In the Loop: Beat/Notes

Devon Saucedo

Welcome to the loop! In this post, I’m going to be going over what a song cannot be without: notes. They’re the most fundamental part of a track. You don’t need any fancy synth or program in order to make music; you can make a song with just one sound and pitch it up and down to make a melody. If you make multiple different parts and put them together, your track is going to sound much better and more like a song, just like what I’m going to show now. In this video are all the basic parts of my track, isolated so that you can see them in more detail. Look down below the video to see descriptions of each different part.

  1. This is the beat of the song. I used a punchy kick and snare. It’s a trap beat because the kicks alternate between one downbeat and two upbeats. The high hats are sixteenth notes, to make it sound sprinkly. I did this to give more depth to the chords. I also added some white noise before every other snare that rises up to give it more punch.
  2. This is the bassline for the verses. You always need a bass when you make a song. You don’t necessarily need a sub bass, but it would sound good to pair it up with another bass that you want to use. It’s nearly impossible to hear if you’re not wearing headphones because it is a sub bass. These basses are usually very low. Most small speakers can’t pick it up, because they can’t play bass that low.

Note progression: G F A# D#

  1. This piano is only at the beginning of the song for now. In the second half of the piano part, I added three more notes to give the whole thing a little variation so it doesn’t get boring. I like to start with pianos in most of my songs. It’s a nice opener.

Chord progression: G#maj Cmin Gmin

  1. This is a little filler in the chorus. It goes in between the main chords, so there isn’t just silence.

Note progression: A# G F G

  1. This is another filler in between the main chords in the chorus. I used different sounds, like a bottle cap popping off, or something scraping a pan.
  2. These are the chords in the verse. The progression is the same as the piano progression from before. It also adds more depth to the verse so it doesn’t sound bland.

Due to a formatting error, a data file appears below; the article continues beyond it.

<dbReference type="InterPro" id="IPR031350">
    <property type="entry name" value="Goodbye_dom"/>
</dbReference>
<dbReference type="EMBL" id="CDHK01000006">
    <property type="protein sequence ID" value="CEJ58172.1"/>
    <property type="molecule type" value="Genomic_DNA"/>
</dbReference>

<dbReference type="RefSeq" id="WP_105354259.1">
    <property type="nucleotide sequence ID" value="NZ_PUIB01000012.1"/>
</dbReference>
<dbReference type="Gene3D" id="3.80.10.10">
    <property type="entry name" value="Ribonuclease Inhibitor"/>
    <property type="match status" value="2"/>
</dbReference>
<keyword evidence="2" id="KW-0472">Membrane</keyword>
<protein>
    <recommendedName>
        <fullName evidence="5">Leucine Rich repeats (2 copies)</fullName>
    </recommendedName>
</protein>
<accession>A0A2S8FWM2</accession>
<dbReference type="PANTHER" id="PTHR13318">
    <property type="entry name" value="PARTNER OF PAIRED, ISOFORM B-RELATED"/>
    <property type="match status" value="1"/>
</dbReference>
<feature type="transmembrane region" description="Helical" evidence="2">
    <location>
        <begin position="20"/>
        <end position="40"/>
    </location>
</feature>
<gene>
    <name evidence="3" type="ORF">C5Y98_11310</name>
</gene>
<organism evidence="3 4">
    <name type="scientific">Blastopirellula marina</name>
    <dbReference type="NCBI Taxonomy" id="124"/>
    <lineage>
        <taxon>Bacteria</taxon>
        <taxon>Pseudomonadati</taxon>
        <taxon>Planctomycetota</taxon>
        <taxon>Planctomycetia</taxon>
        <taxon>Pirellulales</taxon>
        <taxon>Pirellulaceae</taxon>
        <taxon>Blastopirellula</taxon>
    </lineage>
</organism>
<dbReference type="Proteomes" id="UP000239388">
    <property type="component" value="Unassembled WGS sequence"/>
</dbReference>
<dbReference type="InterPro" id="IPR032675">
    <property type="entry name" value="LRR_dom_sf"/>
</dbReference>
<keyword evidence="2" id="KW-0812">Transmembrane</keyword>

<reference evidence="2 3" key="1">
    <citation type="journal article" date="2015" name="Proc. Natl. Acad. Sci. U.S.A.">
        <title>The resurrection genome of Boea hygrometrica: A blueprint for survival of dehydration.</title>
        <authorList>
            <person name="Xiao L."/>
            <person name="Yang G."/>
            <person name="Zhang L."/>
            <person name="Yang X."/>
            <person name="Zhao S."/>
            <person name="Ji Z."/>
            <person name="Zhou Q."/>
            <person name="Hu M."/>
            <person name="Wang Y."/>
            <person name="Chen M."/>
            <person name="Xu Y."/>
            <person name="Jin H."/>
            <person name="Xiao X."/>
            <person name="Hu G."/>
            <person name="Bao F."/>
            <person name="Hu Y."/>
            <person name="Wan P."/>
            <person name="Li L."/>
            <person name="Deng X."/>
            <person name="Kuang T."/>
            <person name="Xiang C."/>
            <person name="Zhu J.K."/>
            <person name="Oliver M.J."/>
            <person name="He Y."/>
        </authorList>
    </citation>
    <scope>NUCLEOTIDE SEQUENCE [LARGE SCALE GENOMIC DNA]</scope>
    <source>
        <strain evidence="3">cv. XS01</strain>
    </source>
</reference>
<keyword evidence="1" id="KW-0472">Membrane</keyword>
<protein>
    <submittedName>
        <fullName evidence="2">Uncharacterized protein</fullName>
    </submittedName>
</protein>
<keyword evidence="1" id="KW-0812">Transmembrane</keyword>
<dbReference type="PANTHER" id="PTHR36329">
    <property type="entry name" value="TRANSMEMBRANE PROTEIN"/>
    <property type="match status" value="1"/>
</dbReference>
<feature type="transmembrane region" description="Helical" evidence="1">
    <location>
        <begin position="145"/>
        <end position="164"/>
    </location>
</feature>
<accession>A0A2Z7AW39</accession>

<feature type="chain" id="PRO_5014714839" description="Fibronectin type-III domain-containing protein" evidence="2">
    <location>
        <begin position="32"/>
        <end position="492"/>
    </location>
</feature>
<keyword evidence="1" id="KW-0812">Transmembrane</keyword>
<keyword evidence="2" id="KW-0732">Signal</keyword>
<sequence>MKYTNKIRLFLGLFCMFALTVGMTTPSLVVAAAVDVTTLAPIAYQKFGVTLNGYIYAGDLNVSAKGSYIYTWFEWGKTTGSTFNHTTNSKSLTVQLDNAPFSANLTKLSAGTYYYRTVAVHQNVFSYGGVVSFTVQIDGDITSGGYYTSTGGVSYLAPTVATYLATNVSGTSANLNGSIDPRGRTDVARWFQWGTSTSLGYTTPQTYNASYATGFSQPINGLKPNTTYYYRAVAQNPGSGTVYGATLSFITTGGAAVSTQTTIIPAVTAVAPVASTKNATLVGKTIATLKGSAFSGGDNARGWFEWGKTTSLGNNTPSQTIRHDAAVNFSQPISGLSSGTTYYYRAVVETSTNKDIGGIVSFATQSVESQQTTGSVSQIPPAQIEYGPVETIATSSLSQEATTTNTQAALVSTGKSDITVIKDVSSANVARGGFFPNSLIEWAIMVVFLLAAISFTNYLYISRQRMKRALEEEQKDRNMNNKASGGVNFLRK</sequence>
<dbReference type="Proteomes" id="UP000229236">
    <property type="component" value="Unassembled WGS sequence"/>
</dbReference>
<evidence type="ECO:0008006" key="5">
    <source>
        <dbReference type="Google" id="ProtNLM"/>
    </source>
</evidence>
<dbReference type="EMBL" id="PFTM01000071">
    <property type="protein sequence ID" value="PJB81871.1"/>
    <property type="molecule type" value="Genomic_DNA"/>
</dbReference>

3. This sound opens the track. It is the sound of a reversed crash cymbal, which gives it the sound that it slowly fades in.
  4. This is an addition to the main melody, which we’ll see later. It, again, gives the melody more depth so the track doesn’t sound empty.
  5. This is the sub-bass during the chorus. Again, it may be too low for some speakers to pick up.

Note progression: C A# D# D D#

  1. These are the chords during the chorus. These chords add a backing to the melody, just like any song would.

Chord progression: G#maj Cmin D#maj Gmin D#maj

  1. This is the main melody during the verse. It uses a polymeter. This is sort of like a polyrhythm. A polyrhythm is when two different time signatures like 3/4 and 4/4 both fit into the same amount of time, or one measure. A polymeter is when a melody is not going at the same tempo of the song, unlike a polyrhythm. When I used the polymeter, I made it restart before the melody repeats itself (with a little variation) so it at least has some matching rhythm to the song. I also layered it so the melody is on three different octaves.
  2. This is another pluck melody to just add onto everything else. I felt like the song needed a bit more in some places, so I added this. I again layered it so the melody is on three different octaves.
  3. This is the riser during the buildup. The green note on top is telling the other notes to pitch up two octaves over the course of how long the note is.

Chord: D#maj

  1. This pluck is adding a layer to the main chords in the chorus so it doesn’t feel flat. They’re the same chords as the main chords (see number ten).
  2. This is a variation of the filler used in number four. Instead of descending the scale and then ascending, it does the opposite.
  3. This is the main melody during the chorus. It goes D# G A# F G for the first half and D# G A# D D# for the second half.
  4. This bass drop is right at the beginning of the chorus to fill in the empty space where the chords and melody are silent. It starts on C and pitches down two octaves.
  5. This is a more complex melody that occurs during the second verse, but I’m not going to go through every individual note, because that would take forever.

Now that all the individual parts have been shown, I’ll show most of the progress I’ve made on the song. For my next post, I’m going to go through the more technical aspect of the track. This includes effects, layered synths, automation, etc. You’ve only entered the loop. There is a lot more to come.